Shadows of a Nation

Art Life , Exhibitions Dec 21, 2012 No Comments

From Andrew Frost

Is where you come from an inseparable part of the way you view the world? The exhibition Shadow of A Nation brings together a range of international and Australian artists, established and emerging, and wonders whether their art represents a particular national perspective. Included in the show is the work of Brett Whiteley whose paintings, for better or worse, and despite their amalgamation of numerous international influences, from Vincent Van Gogh to Francis Bacon, have become identified as quintessentially Australian.

Dee_Rhonda_Fluis_Acrylic-on-Mylar-on-Board_122x87cm_2011

Alongside Whiteley are artists such as Rhonda Dee, an expat American resident in Sydney, whose paintings betray no particular allegiance except perhaps to a particular brand of modernism, while Colombian-Australian Maria Fernanda Cordoso’s sculptures and new media works are internationalist in feel and philosophy. James and Eleanor Avery, who the gallery’s website says are “…currently based between London, England and Brisbane, Australia” are also hard to pin down in any national sense. With works in the show by a diverse range of artists, from Sidney Nolan and Charles Blackman to Todd Hunter and Diego Singh, one can only conclude the language of art is effectively borderless.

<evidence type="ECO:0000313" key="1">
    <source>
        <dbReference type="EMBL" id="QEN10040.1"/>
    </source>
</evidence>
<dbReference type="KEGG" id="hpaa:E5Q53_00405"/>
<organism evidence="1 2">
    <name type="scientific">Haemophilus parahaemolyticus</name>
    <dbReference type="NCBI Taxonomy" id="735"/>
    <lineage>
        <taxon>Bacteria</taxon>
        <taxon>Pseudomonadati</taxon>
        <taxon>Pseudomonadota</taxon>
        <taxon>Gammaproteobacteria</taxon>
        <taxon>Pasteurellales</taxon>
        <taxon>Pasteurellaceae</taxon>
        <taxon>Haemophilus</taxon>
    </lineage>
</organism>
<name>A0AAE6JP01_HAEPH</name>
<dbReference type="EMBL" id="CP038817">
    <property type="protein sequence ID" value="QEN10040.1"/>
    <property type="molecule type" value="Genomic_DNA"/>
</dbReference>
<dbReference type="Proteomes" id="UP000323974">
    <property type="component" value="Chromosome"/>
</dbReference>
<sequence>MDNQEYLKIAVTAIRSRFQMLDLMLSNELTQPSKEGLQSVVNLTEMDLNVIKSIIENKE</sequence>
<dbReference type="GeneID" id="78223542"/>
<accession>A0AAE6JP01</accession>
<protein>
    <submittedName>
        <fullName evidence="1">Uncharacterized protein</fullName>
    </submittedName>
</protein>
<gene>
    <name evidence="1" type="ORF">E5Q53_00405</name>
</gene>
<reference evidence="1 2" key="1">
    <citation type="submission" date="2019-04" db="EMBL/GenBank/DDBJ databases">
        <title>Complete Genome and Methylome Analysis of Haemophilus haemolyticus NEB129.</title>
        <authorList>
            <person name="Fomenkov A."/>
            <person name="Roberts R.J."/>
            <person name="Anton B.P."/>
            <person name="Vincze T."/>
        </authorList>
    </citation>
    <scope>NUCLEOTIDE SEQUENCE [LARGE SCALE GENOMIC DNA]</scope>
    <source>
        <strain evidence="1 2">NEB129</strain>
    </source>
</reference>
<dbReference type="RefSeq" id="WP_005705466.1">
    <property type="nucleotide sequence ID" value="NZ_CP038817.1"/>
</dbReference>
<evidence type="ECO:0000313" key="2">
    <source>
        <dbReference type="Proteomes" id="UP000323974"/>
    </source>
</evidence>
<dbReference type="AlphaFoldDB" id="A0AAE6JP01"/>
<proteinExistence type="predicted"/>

Until December 29
Mclemoi Gallery, Chippendale.
Pic: Rhonda Dee, Fluis, 2011. Acrylic on mylar on board, 122x87cm.

Andrew Frost

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